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Ganymede is a Natural satellite of Jupiter and is the largest moon in the Solar system, with a diameter of 3,273.5 miles. Ganymede is in a 1:2:4 orbital resonance with Europa and Io. It is also the only moon in the solar system with a substantial Magnetic field.

Jupiter’s moon Ganymede is proving to be a fascinating world. Not only is it the largest moon in our solar system, bigger than the planet Mercury and the dwarf planet Pluto, but NASA’s Hubble Space Telescope has found the best evidence yet for an underground saltwater ocean on Ganymede. The ocean is thought to have more water than all the water on Earth's surface. Ganymede’s ocean is estimated to be 60 miles (100 kilometers) thick – 10 times deeper than Earth's ocean – and is thought to be buried under a 95-mile- (150-kilometer-) thick crust of mostly ice. Identifying liquid water is crucial in the search for habitable worlds beyond Earth and in the search for life as we know it.

Discovery

The moon was discovered by Galileo when he pointed a telescope at Jupiter. Thus, Ganymede and the four other main moons of Jupiter are sometimes called the Galilean Moons.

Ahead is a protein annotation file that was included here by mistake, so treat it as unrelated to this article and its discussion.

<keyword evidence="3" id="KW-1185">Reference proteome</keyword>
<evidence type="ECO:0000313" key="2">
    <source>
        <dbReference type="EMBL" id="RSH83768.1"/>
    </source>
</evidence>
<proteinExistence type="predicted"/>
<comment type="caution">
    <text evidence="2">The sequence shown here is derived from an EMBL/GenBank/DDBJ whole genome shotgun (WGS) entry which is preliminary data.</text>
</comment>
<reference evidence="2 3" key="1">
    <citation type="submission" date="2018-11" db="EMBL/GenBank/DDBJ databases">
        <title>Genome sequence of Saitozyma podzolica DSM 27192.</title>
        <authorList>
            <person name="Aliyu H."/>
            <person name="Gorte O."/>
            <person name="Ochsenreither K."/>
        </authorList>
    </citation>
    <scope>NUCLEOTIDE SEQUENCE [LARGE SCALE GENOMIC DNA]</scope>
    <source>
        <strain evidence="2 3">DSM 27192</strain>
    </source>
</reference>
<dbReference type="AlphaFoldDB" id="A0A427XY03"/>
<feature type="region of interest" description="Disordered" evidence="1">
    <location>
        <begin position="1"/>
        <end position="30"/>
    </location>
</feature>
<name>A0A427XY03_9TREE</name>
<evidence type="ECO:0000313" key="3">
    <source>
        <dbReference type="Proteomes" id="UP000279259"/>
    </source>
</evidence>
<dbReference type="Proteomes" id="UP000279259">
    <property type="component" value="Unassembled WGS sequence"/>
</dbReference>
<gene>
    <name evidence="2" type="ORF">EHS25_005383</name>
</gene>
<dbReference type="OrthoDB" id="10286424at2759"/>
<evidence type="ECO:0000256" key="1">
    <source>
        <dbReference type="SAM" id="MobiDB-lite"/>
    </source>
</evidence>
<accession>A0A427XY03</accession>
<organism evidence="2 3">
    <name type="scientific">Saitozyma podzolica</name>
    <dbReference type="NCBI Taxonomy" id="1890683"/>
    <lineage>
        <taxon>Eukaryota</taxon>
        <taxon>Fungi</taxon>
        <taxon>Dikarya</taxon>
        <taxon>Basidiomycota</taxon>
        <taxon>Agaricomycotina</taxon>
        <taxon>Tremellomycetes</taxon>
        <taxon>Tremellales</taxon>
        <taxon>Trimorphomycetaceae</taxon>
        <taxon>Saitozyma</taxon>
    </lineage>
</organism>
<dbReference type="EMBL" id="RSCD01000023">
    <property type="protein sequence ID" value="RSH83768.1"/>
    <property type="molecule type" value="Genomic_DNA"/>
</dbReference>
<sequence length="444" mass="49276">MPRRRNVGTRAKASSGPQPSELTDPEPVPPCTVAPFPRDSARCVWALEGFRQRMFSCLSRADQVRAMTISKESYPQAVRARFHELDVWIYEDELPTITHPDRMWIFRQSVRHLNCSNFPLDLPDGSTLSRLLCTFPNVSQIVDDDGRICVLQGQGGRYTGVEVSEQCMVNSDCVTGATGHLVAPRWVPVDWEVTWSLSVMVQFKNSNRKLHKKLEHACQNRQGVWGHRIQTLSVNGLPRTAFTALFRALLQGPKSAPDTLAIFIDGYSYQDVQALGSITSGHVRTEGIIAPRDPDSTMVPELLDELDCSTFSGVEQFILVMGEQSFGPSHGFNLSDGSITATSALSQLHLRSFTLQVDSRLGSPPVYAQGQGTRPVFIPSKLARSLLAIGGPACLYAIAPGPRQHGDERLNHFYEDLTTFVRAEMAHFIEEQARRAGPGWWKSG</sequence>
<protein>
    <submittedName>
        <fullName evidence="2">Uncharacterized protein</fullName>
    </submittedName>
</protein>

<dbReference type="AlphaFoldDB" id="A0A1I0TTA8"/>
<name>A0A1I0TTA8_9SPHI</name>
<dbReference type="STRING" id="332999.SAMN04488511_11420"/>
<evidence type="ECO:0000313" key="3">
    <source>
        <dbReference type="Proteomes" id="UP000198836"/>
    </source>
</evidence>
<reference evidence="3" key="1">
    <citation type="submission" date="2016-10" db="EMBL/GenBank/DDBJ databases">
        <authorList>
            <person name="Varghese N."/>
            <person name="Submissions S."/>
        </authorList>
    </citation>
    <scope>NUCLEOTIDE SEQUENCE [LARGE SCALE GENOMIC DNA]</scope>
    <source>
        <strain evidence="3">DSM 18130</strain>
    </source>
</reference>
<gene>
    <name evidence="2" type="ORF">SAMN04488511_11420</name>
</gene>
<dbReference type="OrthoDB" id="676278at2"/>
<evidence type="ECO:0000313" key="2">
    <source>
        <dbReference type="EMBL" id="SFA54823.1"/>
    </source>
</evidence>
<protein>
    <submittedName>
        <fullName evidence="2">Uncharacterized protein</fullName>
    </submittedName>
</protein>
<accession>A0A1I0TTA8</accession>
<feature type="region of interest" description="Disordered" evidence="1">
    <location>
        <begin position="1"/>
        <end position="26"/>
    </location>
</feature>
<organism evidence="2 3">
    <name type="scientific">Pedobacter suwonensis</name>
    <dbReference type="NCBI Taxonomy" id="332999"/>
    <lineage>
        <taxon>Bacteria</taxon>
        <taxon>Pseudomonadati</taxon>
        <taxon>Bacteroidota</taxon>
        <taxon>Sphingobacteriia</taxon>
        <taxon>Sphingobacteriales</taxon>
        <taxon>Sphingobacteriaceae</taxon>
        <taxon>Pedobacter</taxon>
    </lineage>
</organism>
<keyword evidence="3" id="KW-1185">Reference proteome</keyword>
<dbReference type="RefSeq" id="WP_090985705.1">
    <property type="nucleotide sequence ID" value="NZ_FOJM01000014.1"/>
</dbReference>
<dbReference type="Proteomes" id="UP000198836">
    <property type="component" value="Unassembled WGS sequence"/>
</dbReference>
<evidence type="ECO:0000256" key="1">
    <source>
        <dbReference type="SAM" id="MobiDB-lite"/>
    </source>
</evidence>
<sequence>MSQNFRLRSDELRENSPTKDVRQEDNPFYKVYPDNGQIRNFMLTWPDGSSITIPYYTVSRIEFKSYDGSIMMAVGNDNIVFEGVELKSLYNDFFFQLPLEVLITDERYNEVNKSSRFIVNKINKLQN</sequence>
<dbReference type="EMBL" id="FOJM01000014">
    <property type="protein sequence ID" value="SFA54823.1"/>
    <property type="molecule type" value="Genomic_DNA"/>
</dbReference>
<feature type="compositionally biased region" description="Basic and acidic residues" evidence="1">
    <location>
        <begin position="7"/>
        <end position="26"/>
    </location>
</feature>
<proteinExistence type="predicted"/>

Magnetic Field

Ganymede is the only moon known to have its own magnetic field – a discovery made by NASA’s Galileo spacecraft in 1996. The magnetic field causes auroras, which are ribbons of glowing, hot, electrified gas, in regions circling the north and south poles of the moon. Because Ganymede is close to Jupiter, its magnetic field is embedded in, or lies within, Jupiter’s magnetic field.

When Jupiter’s magnetic field changes, the auroras on Ganymede also change, “rocking” back and forth. It was by watching the rocking motion of the two auroras, that a team of scientists led by Joachim Saur of the University of Cologne in Germany came up with the idea of using the Hubble space telescope to learn more about the inside of the moon.

Exploration

Several spacecraft have performed close flybys of Ganymede: two Pioneer and two Voyager spacecraft made a single flyby each between 1973 and 1979; the Galileo spacecraft made six passes between 1996 and 2000; and the Juno spacecraft performed two flybys in 2019 and 2021. No spacecraft has yet orbited Ganymede, but there have been multiple proposals to do so, including the JUICE mission which is currently under construction (as of 2021).

Future missions

The Jupiter Icy Moon Explorer (JUICE) will be the first to enter orbit around Ganymede itself. As of 2021, JUICE is under construction, with launch planned for August 2023. It is intended to perform its first flyby of Ganymede in 2031, then enter orbit of the moon in 2032. It will de-orbit and crash into Jupiter when the spacecraft fuel begins to run out, probably in 2034, to avoid potential contamination of Ganymede's subsurface ocean (a form of planetary protection).

Gallery

Resources

https://en.wikipedia.org/wiki/Ganymede_(moon)
https://solarsystem.nasa.gov/moons/jupiter-moons/ganymede/in-depth/

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